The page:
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Punter Hunter is lone Ute in Cougar family

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Chris Hunter's two big brothers, John and Brad, played football for BYU. Chris, his wife Karon and year-old son Christopher Joseph ("CJ") live in American Fork, smack-dab in Cougar country.

Chris is the punter for the University of Utah football team.See the conflict here?

Chris doesn't.

"No, not really," says the 24-year-old redshirt sophomore and returned LDS missionary. "My next-door neighbor is a big Ute fan. The church ward I live in is mostly BYU, but we're slowly turning it," Hunter says. "I got invaded this year with a bunch of neighborhood kids for my autograph and stuff.

"Red is leaking in down there."

There may be neighbors who dislike having a Ute among them, but, "I'm not home enough for them to see me," Hunter says. He's off to school in the morning. Then he studies, lifts weights, practices and gets home after most people have had dinner. Plus, he is gone most fall weekends.

Hunter will experience his second BYU-Utah game Saturday at 1:30 p.m. at Cougar Stadium, where his brothers have played but he hasn't yet.

For 1996, Hunter averaged 39.6 yards per kick, with a long of 55 and another 50-yarder. In '97, Hunter has had punts of 80 (from the end zone at Tulsa) and 75 (vs. SMU) that rank fourth and fifth in Utah's record book, plus last Saturday's 60-yarder and six in the 50-59 range. He gets good height even on the long ones and says he has great faith in this season's Ute punt coverage team.

He would rather sit on the sideline Saturday, since that would probably mean the Utes were successfully moving the ball.

Hunter got heat from fans after last year's Ute loss when he punted four times for a 37-yard average. "To the untrained eye," he says, "they were ugly, low punts." But he was doing right, kicking away from returner extraordinaire James Dye. BYU ran back one punt for 3 yards.

Also last year, he says, some radio stations tried to make the BYU-Utah game into a Hunter family civil war, pitting John and Brad against Chris. Chris says that's just not the case.

The Hunters are from coastal Oregon, where the big rivalry is Oregon-Oregon State, and Dad was an OSU football/track athlete. Karon's family is from Tulsa, Okla. Her parents moved to American Fork after her brother and then Karon enrolled at Utah. She married Chris, and they moved into her parents' basement to cut costs and help care for her father, who has a progressively disabling nerve disorder.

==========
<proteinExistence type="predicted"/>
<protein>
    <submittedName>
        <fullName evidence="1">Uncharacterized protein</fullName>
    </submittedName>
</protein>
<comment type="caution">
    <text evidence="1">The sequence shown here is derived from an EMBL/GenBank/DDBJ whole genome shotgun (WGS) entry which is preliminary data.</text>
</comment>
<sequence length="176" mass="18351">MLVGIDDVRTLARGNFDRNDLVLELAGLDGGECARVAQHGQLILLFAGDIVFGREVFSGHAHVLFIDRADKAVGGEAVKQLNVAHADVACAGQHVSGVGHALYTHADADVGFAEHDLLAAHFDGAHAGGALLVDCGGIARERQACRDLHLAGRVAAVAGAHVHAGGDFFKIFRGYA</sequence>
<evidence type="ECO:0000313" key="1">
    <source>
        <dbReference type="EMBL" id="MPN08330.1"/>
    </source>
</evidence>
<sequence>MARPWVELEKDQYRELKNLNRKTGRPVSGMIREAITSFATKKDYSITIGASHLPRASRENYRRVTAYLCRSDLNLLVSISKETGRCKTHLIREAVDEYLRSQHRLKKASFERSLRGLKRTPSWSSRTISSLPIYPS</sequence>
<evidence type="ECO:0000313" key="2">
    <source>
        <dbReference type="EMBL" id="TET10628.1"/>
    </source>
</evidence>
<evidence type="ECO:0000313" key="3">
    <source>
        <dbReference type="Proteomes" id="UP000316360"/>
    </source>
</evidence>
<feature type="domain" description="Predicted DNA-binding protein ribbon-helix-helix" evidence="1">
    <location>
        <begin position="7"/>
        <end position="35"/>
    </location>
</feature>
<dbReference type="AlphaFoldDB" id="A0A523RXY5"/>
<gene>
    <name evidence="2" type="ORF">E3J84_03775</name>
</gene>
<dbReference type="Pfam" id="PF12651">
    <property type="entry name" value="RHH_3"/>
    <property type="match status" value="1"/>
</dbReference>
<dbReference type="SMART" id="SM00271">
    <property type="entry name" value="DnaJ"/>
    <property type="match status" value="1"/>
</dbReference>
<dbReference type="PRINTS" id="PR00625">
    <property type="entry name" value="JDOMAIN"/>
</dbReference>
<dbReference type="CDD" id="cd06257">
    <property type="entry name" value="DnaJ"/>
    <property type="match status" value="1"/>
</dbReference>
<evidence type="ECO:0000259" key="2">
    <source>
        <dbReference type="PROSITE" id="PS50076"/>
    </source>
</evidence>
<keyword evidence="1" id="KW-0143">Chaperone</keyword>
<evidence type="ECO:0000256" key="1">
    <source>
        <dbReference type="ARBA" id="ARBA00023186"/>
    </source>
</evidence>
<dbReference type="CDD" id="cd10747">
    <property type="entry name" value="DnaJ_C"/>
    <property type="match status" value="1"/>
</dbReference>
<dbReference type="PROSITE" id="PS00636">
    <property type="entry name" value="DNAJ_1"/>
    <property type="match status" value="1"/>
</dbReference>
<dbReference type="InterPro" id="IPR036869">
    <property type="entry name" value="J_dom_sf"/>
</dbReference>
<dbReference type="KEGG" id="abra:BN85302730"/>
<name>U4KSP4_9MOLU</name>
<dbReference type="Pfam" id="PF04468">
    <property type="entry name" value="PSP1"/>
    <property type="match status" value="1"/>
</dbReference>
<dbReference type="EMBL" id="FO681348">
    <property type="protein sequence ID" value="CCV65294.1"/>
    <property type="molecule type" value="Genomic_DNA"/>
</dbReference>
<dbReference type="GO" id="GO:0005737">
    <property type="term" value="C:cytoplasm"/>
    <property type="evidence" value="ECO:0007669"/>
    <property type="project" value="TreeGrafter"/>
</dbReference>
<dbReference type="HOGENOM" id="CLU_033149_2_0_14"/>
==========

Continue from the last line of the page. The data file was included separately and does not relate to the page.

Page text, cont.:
Chris says he doesn't even know if his brothers, who live in the Salt Lake area, will attend Saturday's game. "They live here, but we're not the best communicators," he says with a bemused laugh. "We love each other, but we all have this phone deficiency."

Chris says he hasn't gotten them tickets. "I don't worry about that. They're BYU alums. They can get their own," he says. John (6-foot-6, 310 pounds), who went from BYU to the NFL's Atlanta Falcons, helped BYU's offensive linemen a few years ago. Brad (6-7, 280), who had a couple of NFL tryouts, still occasionally helps Y. punters. "They have loyalty to the school they played at," says Chris.

But at the same time, "My brothers are very supportive," Chris says. "They never razz on me about being a Ute."

In fact, they urged Chris (6-4, 224) to walk on at Utah after his mission to Wisconsin and his marriage.

Chris had been all-state at three positions (defensive end, punter, kicker), all-league in four (adding receiver) as a senior, the most-decorated football player ever at North Bend High. He was recruited but wanted a mission first.

John rehabbed an injury at the Ute training facility and got to know the coaches and program and thought it was a good match for Chris. Brad agreed. Chris walked on as a tight end, but an old knee injury scared doctors. He asked if he could punt, and coach Ron McBride immediately agreed. Chris says Brad had a similar situation at the Y. and was told he couldn't punt - a skill their father taught them as soon as they showed interest in football. Chris says that's why Brad favored Utah for him.

Despite brotherly advice and his own feeling that Utah "had been the most honest with me" when he was being recruited in high school, he hesitated to contact Utah about playing. Karon called for him, getting him an interview appointment, though she'd never seen him play. "She's a big push in my life," Hunter says fondly. "She's my best and worst critic."

She gave up school to work so they could afford walk-on ball for Chris. Now he is on scholarship. As a walk-on, he worked as an all-night video clerk and a night airport-shuttle van driver.

And he tried to learn proper punt form. Kicking was so easy for him - all three boys inherited strong legs and flexibility that allows for punting follow-through from their high-jumper father - that in high school, Chris was just told to blast away.

At Utah, he's learning technique - proper leg angle, toe-point on the follow-through, the right drop angle - but adrenalin gets in the way. That's why he's had trouble dropping short punts inside the 20-yard line this year. "In the last game, I barely touched the ball, and it went 45 yards," he says with amazement. Last year, he put 11 punts inside the 20 with only six touchbacks. "I was rusty; I hadn't punted in four years. I was a little passive, scared; I just had the nerves," he says. "This year my confidence is back, but I'm just learning to be a punter."